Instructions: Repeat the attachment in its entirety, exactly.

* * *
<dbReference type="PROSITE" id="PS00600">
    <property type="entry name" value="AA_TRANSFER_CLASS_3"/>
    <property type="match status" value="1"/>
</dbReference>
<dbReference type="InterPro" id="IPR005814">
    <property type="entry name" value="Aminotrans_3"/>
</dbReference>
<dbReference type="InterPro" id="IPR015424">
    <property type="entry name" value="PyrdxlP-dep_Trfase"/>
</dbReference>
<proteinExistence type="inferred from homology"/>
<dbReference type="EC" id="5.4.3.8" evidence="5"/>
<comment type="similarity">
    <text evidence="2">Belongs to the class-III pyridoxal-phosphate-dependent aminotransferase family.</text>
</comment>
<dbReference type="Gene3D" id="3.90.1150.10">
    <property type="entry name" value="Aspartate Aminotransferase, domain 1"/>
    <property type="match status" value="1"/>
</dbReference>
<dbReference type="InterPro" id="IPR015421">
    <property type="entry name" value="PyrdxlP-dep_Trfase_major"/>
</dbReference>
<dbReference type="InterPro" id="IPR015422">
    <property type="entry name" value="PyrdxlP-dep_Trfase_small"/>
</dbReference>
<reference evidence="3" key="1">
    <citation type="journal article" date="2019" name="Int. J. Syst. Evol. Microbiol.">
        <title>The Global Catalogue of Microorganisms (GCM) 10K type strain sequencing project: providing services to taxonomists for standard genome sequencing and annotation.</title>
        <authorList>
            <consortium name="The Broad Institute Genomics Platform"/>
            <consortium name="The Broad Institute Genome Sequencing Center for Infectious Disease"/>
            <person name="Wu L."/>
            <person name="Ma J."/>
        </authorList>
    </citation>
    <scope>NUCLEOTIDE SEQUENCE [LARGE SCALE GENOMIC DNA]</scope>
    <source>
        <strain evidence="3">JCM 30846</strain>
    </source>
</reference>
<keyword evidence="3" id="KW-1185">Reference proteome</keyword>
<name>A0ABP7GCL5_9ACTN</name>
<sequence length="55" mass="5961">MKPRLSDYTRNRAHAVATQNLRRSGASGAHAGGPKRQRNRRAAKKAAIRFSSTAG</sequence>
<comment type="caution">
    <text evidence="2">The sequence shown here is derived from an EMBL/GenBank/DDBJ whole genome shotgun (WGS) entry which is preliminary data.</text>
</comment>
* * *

<dbReference type="PROSITE" id="PS00600">
    <property type="entry name" value="AA_TRANSFER_CLASS_3"/>
    <property type="match status" value="1"/>
</dbReference>
<dbReference type="InterPro" id="IPR005814">
    <property type="entry name" value="Aminotrans_3"/>
</dbReference>
<dbReference type="InterPro" id="IPR015424">
    <property type="entry name" value="PyrdxlP-dep_Trfase"/>
</dbReference>
<proteinExistence type="inferred from homology"/>
<dbReference type="EC" id="5.4.3.8" evidence="5"/>
<comment type="similarity">
    <text evidence="2">Belongs to the class-III pyridoxal-phosphate-dependent aminotransferase family.</text>
</comment>
<dbReference type="Gene3D" id="3.90.1150.10">
    <property type="entry name" value="Aspartate Aminotransferase, domain 1"/>
    <property type="match status" value="1"/>
</dbReference>
<dbReference type="InterPro" id="IPR015421">
    <property type="entry name" value="PyrdxlP-dep_Trfase_major"/>
</dbReference>
<dbReference type="InterPro" id="IPR015422">
    <property type="entry name" value="PyrdxlP-dep_Trfase_small"/>
</dbReference>
<reference evidence="3" key="1">
    <citation type="journal article" date="2019" name="Int. J. Syst. Evol. Microbiol.">
        <title>The Global Catalogue of Microorganisms (GCM) 10K type strain sequencing project: providing services to taxonomists for standard genome sequencing and annotation.</title>
        <authorList>
            <consortium name="The Broad Institute Genomics Platform"/>
            <consortium name="The Broad Institute Genome Sequencing Center for Infectious Disease"/>
            <person name="Wu L."/>
            <person name="Ma J."/>
        </authorList>
    </citation>
    <scope>NUCLEOTIDE SEQUENCE [LARGE SCALE GENOMIC DNA]</scope>
    <source>
        <strain evidence="3">JCM 30846</strain>
    </source>
</reference>
<keyword evidence="3" id="KW-1185">Reference proteome</keyword>
<name>A0ABP7GCL5_9ACTN</name>
<sequence length="55" mass="5961">MKPRLSDYTRNRAHAVATQNLRRSGASGAHAGGPKRQRNRRAAKKAAIRFSSTAG</sequence>
<comment type="caution">
    <text evidence="2">The sequence shown here is derived from an EMBL/GenBank/DDBJ whole genome shotgun (WGS) entry which is preliminary data.</text>
</comment>